Avoiding the sintering of coal fired shallow fluidized beds

Afilaka, Daniel T. (2016) Avoiding the sintering of coal fired shallow fluidized beds. EngD thesis, University of Nottingham.

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Fluidised bed combustion (FBC) has been identified as one of the best technologies available for lump coal combustion. A major drawback during prolonged operation of FBC systems particularly bubbling fluidised bed (BFB) systems is sintering and agglomerate formation of bed material that affects performance efficiency and reliability in industrial applications as exemplified at Associated British Sugar (AB Sugar). The mechanisms responsible for sintering and agglomerate formation in this type of system need to be understood, to promote continual use of this technology for efficient coal utilisation.

The first set of investigations focused on agglomeration properties of bed material (Garside 14/25 sand) used in Industrial FBC at AB Sugar. Bed material was calcinated between 800 and 1200°C in a high temperature furnace in the absence and presence of coal (three types of bituminous coals) or coal ash. Results showed sintering and agglomerate formation of bed material can occur in the absence of coal or coal ash at a calcination temperature near 1200°C. Addition of coal or coal ash further promotes sintering and agglomerate formation at 1000°C. Combustion stages appears to influence surface morphology, chemistry and mechanisms of agglomerated bed material based on similarities observed in the agglomerated bed material formed from calcination of Garside 14/25 sand bed material mixed with coal, and those formed in industrial scale FBC during combustion of lump coal.

The second set of investigations used two different lump bituminous coals classified as washed (undergone washing process to remove mud/shale stone) or unwashed (still containing the mud/shale) from the same mine (Blyth, typically referred to as Blyth coals) as those used in the AB Sugar industrial FBC. Combustion of washed and unwashed Blyth lump coals (9 to 19 mm particle size) was investigated in a 30 kW pilot scale bubbling fluidised bed combustor (PSBFBC) during normal combustion and crash stop combustion runs. This simulated conditions in the AB Sugar Industrial FBC system with a thermal rating of approximately 30 MW, which uses larger coal particle size of 12 to 25 mm.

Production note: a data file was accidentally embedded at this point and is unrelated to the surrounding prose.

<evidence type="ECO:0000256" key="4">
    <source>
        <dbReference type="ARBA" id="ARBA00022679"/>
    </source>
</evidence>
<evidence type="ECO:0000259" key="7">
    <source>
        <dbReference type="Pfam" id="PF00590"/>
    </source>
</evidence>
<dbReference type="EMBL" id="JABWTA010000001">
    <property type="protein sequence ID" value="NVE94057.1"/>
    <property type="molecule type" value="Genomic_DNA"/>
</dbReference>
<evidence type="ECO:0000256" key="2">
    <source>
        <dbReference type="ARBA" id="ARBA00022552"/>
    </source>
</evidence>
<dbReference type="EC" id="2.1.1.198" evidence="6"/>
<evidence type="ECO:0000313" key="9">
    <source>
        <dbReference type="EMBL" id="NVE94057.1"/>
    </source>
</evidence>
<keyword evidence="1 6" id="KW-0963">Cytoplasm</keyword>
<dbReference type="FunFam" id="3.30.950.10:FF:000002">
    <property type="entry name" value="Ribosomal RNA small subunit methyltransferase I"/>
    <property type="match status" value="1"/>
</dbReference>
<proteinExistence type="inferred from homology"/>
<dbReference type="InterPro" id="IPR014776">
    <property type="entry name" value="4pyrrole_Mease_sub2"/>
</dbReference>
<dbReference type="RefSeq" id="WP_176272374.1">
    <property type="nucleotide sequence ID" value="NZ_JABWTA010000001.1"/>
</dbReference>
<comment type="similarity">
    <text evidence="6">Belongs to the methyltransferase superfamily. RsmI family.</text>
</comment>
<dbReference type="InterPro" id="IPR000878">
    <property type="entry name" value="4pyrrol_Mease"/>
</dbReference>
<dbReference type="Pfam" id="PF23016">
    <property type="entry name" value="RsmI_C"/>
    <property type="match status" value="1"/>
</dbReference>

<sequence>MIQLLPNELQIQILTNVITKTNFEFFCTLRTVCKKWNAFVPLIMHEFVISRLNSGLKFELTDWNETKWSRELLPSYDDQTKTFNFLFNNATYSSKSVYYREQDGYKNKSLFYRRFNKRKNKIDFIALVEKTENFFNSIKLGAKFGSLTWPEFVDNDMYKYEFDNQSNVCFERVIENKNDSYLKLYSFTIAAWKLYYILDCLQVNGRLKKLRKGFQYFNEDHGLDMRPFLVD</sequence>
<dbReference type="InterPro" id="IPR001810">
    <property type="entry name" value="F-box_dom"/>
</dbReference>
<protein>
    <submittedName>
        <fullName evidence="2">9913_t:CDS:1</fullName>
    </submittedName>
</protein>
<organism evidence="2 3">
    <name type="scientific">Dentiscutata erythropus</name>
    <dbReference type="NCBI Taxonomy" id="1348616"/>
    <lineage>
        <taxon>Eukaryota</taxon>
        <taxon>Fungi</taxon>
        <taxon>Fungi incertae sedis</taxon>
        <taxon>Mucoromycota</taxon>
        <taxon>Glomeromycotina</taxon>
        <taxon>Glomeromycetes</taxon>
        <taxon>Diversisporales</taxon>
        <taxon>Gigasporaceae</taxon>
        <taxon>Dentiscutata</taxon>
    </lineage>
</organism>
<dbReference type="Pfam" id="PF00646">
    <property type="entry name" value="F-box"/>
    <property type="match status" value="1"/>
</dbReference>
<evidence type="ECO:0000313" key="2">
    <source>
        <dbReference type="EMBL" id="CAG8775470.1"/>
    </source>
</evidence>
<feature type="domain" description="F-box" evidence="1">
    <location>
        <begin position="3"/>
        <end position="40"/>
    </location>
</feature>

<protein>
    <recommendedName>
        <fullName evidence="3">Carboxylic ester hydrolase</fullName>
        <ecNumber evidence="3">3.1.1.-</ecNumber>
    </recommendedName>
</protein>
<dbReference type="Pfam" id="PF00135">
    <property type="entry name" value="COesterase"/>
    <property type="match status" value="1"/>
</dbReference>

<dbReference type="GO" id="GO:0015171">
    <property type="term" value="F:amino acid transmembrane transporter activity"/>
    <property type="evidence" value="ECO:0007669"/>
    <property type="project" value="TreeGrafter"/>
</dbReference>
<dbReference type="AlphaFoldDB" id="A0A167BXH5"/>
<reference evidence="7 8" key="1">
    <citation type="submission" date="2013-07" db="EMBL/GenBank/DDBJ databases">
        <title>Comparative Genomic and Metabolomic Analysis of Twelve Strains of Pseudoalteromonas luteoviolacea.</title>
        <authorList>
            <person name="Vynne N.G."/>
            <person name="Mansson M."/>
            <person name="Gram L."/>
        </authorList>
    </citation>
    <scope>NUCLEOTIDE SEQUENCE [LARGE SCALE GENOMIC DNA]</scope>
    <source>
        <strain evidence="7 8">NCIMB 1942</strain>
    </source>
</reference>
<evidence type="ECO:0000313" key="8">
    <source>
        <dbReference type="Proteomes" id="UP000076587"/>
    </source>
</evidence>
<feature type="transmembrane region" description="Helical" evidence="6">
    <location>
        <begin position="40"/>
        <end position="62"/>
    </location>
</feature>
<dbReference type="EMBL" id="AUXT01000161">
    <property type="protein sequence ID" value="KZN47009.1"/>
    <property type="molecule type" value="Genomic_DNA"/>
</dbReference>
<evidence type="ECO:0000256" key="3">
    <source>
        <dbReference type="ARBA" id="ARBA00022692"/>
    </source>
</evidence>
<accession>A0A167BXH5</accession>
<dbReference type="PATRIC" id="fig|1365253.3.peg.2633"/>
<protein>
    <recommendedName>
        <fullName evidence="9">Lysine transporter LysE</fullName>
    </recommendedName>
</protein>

Results reveal unwashed Blyth lump coal in the PSBFBC and industrial FBC causes some sintering and agglomerate formation of the bed material over short operation periods of 52 and 240 hours respectively, which was not observed in the washed Blyth coal system over a similar operating period. Observed sintering and agglomeration formation in unwashed Blyth coal is mainly attributed to accumulation of mud/shale stones in the bed, which would have been mostly removed by the washing process. The crash stop combustion run, done to simulate the fan trip scenario in the industrial FBC system, promoted sintering and agglomerate formation in the PSBFBC, possibly due to the 30 to 50°C temperature rise in the bed when fluidised air was stopped.

Continuous deposition and increasing concentration of mud/shale stones in the bed affects the localised temperature as well as the fluidising properties and quality, eventually promoting sintering and agglomerate formation. PSBFBC bed height, bed material particle size and measured pressure drop also increase with increasing operating time and mud/shale stones deposition in the bed.

Deposition of coal ash to the surface of the bed material (sand) in the PSBFBC was analysed by the use of SEM-EDX and XRF. The deposition of ash to the surface of PSBFBC bed material sand increases as the operation times increases, as identified by increasing concentration of Al, K and Ca on fluidised bed sand particle surfaces in their stable oxide forms of Al2O3, K2O and CaO respectively.

Item Type: Thesis (University of Nottingham only) (EngD)
Supervisors: Liu, H.
Eastwick, C.N.
Keywords: Sintering, Agglomeration,Lump Coal,Bubbling Fluidised Bed
Subjects: T Technology > TN Mining engineering. Metallurgy
Faculties/Schools: UK Campuses > Faculty of Engineering > Department of Chemical and Environmental Engineering
Item ID: 33534
Depositing User: Afilaka, Daniel
Date Deposited: 27 Jul 2016 14:55
Last Modified: 16 Oct 2017 15:48
URI: https://eprints.nottingham.ac.uk/id/eprint/33534

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